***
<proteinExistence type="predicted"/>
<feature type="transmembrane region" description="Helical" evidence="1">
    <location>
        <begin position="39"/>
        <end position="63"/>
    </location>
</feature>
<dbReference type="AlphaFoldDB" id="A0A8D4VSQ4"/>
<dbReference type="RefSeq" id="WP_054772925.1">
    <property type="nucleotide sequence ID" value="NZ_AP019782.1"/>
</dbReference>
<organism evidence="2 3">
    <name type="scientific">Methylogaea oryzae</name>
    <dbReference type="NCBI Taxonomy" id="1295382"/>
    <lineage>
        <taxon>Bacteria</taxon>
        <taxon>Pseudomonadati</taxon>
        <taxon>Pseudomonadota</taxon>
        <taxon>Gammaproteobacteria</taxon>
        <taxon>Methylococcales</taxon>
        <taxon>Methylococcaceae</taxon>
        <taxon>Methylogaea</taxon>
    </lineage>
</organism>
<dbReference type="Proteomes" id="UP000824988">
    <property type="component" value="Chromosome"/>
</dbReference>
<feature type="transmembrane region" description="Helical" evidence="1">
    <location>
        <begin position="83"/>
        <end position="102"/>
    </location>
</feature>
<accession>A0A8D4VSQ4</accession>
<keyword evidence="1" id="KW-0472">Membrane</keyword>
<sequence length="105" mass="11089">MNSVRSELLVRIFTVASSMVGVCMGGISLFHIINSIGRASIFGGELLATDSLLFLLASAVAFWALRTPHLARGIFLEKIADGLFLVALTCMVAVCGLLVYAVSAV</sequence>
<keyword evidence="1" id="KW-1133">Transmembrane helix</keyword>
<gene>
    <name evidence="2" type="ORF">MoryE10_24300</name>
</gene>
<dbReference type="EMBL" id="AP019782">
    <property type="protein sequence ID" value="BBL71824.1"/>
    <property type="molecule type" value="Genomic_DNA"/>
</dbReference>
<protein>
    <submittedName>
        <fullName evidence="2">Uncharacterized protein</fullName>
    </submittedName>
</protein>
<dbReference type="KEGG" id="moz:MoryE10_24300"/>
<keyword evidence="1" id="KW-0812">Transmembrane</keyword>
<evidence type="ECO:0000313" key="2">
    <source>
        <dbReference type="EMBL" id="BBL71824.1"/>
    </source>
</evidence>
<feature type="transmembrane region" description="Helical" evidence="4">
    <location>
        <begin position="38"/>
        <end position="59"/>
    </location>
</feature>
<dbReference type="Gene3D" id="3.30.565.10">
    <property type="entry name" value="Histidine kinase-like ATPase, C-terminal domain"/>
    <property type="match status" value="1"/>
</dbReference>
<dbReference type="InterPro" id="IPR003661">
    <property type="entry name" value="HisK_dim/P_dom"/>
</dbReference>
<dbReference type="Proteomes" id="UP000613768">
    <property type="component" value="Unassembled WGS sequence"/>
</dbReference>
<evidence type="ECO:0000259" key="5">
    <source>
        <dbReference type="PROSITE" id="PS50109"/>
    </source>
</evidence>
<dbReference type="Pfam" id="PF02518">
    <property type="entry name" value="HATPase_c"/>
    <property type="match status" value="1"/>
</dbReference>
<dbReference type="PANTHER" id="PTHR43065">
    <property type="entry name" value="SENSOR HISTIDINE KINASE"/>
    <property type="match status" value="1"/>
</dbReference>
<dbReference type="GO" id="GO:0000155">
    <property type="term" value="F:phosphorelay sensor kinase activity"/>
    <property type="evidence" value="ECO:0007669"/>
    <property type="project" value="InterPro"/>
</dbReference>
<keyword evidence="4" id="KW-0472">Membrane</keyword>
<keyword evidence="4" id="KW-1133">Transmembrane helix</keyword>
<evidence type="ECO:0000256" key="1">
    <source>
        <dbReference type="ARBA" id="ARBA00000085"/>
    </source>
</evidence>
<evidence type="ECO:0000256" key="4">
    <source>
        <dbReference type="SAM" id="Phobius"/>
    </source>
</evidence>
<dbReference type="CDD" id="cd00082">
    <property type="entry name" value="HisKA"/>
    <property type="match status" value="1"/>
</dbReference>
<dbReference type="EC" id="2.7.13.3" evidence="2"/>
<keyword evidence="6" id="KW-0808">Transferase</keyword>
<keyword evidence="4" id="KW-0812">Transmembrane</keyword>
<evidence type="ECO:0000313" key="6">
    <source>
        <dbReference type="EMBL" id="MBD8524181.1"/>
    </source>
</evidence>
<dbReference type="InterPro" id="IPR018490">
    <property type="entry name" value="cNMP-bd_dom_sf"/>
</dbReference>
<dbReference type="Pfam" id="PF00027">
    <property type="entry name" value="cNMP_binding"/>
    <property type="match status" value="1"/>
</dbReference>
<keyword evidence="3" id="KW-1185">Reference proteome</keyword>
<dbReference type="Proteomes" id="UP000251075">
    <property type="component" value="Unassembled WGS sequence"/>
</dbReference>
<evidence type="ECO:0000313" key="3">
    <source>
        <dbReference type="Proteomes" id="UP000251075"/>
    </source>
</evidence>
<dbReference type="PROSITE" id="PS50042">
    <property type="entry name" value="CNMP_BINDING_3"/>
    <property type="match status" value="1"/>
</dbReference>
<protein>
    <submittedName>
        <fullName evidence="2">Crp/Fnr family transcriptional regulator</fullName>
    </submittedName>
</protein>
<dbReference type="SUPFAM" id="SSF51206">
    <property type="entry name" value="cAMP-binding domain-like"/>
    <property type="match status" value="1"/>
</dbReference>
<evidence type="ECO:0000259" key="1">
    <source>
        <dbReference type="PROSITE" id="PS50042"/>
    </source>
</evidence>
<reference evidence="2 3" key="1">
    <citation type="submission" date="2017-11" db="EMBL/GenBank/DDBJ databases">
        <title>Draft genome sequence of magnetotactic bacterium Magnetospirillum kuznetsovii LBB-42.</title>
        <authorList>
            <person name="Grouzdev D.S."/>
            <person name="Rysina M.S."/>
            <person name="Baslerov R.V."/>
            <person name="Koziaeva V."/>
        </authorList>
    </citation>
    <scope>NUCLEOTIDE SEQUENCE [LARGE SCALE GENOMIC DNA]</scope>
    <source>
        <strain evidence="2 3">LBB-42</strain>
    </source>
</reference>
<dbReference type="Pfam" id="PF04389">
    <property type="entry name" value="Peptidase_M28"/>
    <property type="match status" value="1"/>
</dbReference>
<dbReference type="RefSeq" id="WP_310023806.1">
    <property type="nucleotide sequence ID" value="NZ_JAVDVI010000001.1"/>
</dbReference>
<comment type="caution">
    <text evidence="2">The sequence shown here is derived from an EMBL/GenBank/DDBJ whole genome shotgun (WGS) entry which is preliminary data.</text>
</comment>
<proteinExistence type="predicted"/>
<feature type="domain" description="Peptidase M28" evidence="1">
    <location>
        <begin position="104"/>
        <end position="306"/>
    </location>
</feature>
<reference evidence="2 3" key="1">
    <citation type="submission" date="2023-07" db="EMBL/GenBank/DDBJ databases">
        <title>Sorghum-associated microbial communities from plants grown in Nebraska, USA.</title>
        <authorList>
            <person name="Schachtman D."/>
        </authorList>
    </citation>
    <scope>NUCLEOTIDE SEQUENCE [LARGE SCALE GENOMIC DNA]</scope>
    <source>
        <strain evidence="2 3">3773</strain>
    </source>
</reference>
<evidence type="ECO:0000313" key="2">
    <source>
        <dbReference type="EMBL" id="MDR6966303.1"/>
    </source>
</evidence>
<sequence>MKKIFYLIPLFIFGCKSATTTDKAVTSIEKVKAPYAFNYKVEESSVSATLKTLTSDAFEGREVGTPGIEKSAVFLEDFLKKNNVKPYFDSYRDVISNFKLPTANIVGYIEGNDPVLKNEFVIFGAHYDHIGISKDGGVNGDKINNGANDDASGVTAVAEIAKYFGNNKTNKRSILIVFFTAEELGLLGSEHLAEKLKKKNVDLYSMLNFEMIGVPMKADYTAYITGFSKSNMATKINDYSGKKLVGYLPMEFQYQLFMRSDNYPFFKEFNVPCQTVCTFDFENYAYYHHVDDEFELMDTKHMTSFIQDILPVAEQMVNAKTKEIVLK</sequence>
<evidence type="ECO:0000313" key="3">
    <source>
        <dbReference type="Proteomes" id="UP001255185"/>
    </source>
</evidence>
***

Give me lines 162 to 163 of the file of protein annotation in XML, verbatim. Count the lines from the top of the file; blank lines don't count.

    </source>
</reference>